doing. I felt sick.?With psychotherapy while he relaxed in hypnosis, Ronald made
some progress toward a healthier life, and control of his rage.Unfortunately,
his wife sabotaged the treatment. Ronald, like many sexually abused victims, had
(unconsciously) sought out a woman who would continue the abuse he had suffered
as a child.Helen had made no secret of her broad sexual experience prior to
meeting Ronald; indeed, she was proud of it. But her knowledge of the carnal
world and his relative innocence (sex with only one woman: his mother) repeated
the power pattern Ronald had suffered as a boy.When Helen saw that Ronald was
learning to control his rage, to lessen his hostile attitude and to relax, she
counterattacked. Helen had married Ronald because (unconsciously) she wanted a
man she could dominate and despise. His therapy threatened to upset the delicate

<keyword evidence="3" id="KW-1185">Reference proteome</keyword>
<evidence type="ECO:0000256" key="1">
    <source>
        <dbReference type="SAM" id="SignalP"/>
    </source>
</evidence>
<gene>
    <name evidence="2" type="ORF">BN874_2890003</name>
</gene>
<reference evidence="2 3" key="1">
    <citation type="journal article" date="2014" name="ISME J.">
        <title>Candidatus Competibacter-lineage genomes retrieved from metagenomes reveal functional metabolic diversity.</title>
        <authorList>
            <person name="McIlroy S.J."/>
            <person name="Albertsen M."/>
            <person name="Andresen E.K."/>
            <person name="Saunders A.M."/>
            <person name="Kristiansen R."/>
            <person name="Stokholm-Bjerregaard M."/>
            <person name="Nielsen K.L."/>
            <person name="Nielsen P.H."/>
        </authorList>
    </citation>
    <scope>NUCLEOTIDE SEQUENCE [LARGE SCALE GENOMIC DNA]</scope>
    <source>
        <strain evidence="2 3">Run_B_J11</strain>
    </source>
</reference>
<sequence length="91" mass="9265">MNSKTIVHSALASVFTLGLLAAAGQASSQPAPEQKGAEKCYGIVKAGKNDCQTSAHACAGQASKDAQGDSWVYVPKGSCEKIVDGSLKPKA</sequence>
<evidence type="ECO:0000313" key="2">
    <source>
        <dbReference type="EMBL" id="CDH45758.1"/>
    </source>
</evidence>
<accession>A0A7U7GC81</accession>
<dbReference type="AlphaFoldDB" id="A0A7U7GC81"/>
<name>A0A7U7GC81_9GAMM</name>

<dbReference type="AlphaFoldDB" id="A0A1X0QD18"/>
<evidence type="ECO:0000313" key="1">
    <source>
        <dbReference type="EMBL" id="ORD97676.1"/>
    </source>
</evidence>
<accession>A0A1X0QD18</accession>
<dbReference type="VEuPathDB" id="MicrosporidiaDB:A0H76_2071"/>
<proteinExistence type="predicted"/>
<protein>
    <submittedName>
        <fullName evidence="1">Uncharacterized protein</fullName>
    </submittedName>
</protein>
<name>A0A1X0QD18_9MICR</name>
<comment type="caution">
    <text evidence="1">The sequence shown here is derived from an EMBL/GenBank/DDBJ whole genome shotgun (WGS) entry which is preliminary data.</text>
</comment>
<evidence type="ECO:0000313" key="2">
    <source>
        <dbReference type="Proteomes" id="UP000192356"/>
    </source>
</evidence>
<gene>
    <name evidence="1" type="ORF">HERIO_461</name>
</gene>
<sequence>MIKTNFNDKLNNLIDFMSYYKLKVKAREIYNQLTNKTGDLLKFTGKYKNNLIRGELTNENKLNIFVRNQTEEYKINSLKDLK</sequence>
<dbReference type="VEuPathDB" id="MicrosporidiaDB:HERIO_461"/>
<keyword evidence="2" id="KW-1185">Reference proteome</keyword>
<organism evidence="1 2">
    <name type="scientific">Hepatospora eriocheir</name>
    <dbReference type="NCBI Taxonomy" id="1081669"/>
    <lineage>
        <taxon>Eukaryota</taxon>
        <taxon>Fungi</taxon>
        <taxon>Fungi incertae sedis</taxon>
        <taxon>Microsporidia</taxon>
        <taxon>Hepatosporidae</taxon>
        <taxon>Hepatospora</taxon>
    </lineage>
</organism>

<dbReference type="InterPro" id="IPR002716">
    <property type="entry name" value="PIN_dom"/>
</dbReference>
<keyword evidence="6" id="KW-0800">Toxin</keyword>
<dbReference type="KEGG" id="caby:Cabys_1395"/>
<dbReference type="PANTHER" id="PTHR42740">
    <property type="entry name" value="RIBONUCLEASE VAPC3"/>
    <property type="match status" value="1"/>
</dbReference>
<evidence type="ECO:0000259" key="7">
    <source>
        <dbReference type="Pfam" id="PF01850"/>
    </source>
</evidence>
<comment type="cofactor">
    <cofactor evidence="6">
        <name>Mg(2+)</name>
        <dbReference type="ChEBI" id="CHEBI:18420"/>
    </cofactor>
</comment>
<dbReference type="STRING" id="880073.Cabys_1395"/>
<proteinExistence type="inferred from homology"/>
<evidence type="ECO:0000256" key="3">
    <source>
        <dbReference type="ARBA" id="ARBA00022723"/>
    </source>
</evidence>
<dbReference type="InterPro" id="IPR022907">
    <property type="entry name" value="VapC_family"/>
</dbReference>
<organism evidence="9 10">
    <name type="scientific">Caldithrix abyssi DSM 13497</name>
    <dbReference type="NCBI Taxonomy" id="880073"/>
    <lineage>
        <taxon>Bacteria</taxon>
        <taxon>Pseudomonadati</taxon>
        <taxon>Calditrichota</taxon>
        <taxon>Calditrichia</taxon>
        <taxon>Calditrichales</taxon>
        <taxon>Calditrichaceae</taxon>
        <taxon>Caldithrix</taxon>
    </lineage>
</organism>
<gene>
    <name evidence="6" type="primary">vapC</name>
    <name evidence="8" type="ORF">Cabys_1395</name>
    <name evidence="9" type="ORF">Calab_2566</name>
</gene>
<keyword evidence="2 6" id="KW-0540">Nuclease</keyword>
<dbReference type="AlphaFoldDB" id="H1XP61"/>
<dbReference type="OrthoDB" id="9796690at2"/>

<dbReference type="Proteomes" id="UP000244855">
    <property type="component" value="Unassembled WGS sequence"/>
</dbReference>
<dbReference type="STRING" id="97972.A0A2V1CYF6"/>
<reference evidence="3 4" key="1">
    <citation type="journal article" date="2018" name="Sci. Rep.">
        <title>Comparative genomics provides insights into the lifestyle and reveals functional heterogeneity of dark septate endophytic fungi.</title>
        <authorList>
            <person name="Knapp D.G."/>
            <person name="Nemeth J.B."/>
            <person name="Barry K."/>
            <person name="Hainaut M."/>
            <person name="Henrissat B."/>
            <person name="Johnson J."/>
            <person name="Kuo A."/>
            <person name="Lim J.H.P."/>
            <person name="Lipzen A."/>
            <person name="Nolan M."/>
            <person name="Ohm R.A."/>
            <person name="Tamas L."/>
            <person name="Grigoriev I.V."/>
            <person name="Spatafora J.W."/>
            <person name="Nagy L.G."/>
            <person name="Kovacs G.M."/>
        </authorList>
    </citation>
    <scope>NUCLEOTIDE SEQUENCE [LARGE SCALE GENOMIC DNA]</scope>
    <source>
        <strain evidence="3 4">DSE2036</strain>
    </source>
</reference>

dance of danger they had created.Ronald was swiftly reduced to a sniveling,
angry puppet when Helen sneered at his progress and repeatedly reminded him of
what a Mummy's boy he had been.A final blow bounced Ronald out of therapy: Helen
telephoned the therapist, discussed Ronald's history, and insisted the therapist
not mention her call to Ronald. The following week Helen casually mentioned to
Ronald something the therapist had said to her. Ronald felt betrayed [he was]
and never returned to therapy.You may be doing very well with hypnotherapy when
a friend or relative sabotages your progress. This is not usually as dramatic or
underhanded as Helen's behavior. The disruption comes in the form of doubt. Your
friend may question the effectiveness of hypnosis, and cite the many hypnosis